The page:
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July 09, 2002
Connecticut Fights to Keep Stanley Works from Disappearing to Bermuda
    by William Baue

Officials from Connecticut contend that Stanley Works continues to mislead shareowners about the effects of reincorporating in Bermuda.

Legend has it that boats and planes mysteriously disappear in the so-called "Bermuda Triangle." More and more U.S. companies are choosing to go missing in the U.S. by relocating to Bermuda. Incorporating in Bermuda allows companies to avoid U.S. taxes, resulting in savings sometimes in the tens of millions of dollars.

At its May 9 annual meeting, The Stanley Works (ticker: SWK), a New Britain, Connecticut-based tool manufacturer, apparently won a shareowner vote to reincorporate in Bermuda. However, Connecticut State Treasurer Denise L. Nappier and State Attorney General Richard Blumenthal filed a lawsuit the next day to block the move due to "voting irregularities." Last week, Treasurer Nappier and Attorney General Blumenthal sent a letter to U.S. Securities and Exchange Commission (SEC) Chair Harvey Pitt alleging that Stanley misrepresented how the move to Bermuda could affect shareowners.

After the annual meeting, Stanley announced that shareowners "overwhelmingly" approved reincorporation in Bermuda, which required a two-thirds approval to pass.

"The proposal passed by a vote of 57.3 million (79% of those voting) 'for' the proposal to 14.9 million 'against,' 1.0 million abstaining and 12 million shares not voted," a Stanley press release stated.

When supporting votes are compared to the total number of shares, however, the percentage drops to 67 percent. That is less than one percentage point more than the minimum needed.

"The shareholder vote was more than slipshod and incompetent. Stanley purposely created confusion and deliberately misled shareholders--including its own employees, working men and women whose legal right to vote and life savings were at stake," said Attorney General Blumenthal on May 10. "Stanley Works is trying to sell a hammer with two heads."

Treasurer Nappier and Attorney General Blumenthal outlined the alleged deception in their July 3 letter to SEC Chair Pitt. The proxy statement that Stanley filed with the SEC stated that the failure to vote by proxy "will have the same effect as voting against the approval of the merger agreement." An April 4, 2002 letter to 401(k) shareowners concurred. However, a second, undated letter told 401(k) shareowners that if they chose not to vote, their plan administrator would cast their votes.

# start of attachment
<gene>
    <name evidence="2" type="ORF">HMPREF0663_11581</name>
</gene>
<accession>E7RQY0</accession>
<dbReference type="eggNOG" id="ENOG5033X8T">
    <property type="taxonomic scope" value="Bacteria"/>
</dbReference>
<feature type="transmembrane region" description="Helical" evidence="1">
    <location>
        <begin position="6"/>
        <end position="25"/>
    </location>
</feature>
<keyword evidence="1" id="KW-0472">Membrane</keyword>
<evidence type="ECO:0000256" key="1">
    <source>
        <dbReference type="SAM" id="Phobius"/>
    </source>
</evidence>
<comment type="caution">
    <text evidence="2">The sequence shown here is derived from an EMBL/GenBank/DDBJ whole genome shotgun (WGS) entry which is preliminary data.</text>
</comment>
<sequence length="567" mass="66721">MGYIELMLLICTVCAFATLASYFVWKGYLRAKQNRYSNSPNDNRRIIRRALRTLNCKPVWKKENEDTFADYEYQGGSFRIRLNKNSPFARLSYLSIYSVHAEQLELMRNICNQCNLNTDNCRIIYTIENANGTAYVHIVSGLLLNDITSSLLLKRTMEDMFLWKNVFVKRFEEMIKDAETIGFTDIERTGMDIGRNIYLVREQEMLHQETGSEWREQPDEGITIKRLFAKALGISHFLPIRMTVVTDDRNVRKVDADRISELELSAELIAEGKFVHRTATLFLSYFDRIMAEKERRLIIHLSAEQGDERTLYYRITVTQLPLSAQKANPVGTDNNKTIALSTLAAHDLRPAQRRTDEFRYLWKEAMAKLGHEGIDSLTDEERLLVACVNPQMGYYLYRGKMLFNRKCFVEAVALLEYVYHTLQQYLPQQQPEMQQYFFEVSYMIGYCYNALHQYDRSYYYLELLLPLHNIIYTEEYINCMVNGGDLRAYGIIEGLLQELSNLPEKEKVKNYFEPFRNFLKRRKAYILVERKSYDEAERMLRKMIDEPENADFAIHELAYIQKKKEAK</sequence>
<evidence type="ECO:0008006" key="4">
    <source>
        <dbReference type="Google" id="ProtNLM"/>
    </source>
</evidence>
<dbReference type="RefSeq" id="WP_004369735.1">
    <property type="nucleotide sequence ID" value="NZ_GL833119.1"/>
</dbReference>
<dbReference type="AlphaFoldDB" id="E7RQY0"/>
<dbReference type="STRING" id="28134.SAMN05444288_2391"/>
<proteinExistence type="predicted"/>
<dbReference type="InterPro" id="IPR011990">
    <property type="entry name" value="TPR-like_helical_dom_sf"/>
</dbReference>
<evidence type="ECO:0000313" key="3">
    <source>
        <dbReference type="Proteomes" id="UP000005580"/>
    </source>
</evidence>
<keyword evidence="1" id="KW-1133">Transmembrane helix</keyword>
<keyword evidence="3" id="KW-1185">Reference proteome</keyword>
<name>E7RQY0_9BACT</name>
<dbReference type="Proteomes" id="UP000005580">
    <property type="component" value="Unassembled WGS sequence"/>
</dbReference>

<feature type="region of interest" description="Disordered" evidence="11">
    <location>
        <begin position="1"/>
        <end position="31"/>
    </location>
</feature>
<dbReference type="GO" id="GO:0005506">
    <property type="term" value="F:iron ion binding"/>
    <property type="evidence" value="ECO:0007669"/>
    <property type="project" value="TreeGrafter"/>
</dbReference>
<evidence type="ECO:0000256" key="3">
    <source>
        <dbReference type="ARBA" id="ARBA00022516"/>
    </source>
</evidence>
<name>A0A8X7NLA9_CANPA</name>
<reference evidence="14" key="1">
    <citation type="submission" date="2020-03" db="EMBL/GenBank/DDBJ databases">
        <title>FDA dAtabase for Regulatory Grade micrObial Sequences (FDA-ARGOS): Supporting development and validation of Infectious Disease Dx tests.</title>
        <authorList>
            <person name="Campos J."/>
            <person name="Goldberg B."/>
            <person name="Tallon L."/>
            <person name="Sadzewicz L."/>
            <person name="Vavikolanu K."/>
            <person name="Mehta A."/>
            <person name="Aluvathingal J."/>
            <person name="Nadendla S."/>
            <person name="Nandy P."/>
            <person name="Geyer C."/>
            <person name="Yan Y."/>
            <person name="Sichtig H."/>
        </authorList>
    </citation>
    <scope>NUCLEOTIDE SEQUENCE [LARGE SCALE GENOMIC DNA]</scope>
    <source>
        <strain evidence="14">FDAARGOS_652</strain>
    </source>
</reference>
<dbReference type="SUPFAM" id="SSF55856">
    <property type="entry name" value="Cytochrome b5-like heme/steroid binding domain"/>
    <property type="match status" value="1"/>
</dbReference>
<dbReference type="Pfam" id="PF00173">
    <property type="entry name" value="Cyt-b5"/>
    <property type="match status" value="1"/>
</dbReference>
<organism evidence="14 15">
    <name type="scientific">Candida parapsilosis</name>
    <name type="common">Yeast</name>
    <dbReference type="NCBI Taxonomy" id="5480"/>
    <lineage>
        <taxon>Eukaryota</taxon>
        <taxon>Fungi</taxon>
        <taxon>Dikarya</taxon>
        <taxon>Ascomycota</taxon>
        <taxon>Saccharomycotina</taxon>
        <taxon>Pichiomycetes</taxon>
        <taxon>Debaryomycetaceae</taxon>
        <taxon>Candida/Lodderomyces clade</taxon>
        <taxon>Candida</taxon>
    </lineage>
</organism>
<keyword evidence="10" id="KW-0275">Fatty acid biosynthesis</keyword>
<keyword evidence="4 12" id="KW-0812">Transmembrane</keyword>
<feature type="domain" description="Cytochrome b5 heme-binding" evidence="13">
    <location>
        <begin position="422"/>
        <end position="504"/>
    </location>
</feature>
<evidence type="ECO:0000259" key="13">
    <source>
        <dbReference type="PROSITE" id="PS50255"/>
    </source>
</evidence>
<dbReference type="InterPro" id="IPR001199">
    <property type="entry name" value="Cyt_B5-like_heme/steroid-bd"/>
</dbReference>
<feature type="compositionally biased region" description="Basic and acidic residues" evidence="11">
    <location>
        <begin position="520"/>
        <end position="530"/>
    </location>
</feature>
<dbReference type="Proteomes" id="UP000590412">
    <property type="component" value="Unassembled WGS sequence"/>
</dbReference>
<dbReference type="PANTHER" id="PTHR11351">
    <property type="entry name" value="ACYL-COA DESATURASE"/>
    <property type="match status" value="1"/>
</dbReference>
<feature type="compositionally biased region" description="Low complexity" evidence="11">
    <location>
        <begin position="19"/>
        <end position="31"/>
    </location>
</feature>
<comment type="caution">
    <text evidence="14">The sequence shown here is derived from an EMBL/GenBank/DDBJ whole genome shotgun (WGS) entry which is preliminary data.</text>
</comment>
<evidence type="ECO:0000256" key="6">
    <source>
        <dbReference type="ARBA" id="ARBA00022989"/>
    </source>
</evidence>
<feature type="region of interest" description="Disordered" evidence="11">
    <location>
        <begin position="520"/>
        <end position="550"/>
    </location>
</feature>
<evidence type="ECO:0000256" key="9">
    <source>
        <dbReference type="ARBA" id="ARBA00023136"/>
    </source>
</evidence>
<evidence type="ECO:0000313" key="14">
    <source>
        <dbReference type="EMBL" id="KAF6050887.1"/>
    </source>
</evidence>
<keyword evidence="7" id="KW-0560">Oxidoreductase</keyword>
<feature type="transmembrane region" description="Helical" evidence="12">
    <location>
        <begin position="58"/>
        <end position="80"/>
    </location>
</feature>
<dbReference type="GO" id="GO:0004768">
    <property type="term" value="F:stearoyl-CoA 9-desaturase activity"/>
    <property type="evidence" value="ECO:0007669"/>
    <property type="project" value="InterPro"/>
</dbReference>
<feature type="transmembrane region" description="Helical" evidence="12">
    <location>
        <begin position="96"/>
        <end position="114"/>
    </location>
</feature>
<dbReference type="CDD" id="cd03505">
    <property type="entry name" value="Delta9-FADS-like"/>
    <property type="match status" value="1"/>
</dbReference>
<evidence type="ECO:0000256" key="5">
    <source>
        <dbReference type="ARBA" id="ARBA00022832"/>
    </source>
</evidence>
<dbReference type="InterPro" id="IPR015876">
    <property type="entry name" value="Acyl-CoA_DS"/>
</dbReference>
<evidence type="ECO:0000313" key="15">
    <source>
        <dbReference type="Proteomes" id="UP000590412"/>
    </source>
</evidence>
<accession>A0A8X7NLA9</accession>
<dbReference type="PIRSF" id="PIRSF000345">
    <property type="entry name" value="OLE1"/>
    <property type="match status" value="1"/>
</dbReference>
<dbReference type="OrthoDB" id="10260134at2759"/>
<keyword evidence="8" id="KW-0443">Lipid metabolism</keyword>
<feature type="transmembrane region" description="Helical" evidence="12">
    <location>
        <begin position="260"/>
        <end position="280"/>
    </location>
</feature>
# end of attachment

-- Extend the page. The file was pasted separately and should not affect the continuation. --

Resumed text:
"If they had not been misled in this fashion, it seems that a substantial number of 401(k) participants would have voted against the proposal to reincorporate," Treasurer Nappier and Attorney General Blumenthal stated in their letter to the SEC. Treasurer Nappier serves as the principal fiduciary of the $20 billion Connecticut Retirement Plans and Trust Funds, which owns 16,600 shares of Stanley.

On May 10, Stanley agreed to a revote.

"Although the company believes that the shareowner vote was fair and appropriate, it acknowledges concerns raised at yesterday's shareowners meeting that some people may have been confused about 401K plan voting procedures," the company stated. "Even the appearance of impropriety is unacceptable," added Stanley CEO John Trani.

However, the new proxy statement, filed by Stanley with the SEC in preparation for the revote, further misled shareowners, according to Treasurer Nappier and Attorney General Blumenthal. They cite specific contradictions within the statement regarding how the reincorporation will affect shareowners.

"[D]espite the differences, the corporate legal system [in Bermuda], based on English law, is such that your rights as a Stanley Bermuda shareholder will be, in our view, substantially unchanged from your rights as a shareholder in Stanley Connecticut," declares Stanley's revised proxy statement on page five.

Then on page 21, the revised proxy statement says, "[B]ecause of differences in Bermuda law and Connecticut law and differences governing documents of Stanley Bermuda and Stanley Connecticut, your rights as shareholders may be adversely changed if the reorganization is completed."

"In light of the serious misrepresentations made by Stanley . . . , we request that the Commission immediately undertake a comprehensive investigation and delay any further shareholder vote until such investigation is completed," states the letter from Treasurer Nappier and Attorney General Blumenthal to the SEC.

The SEC has yet to respond to the State of Connecticut regarding whether it will act on the matter.


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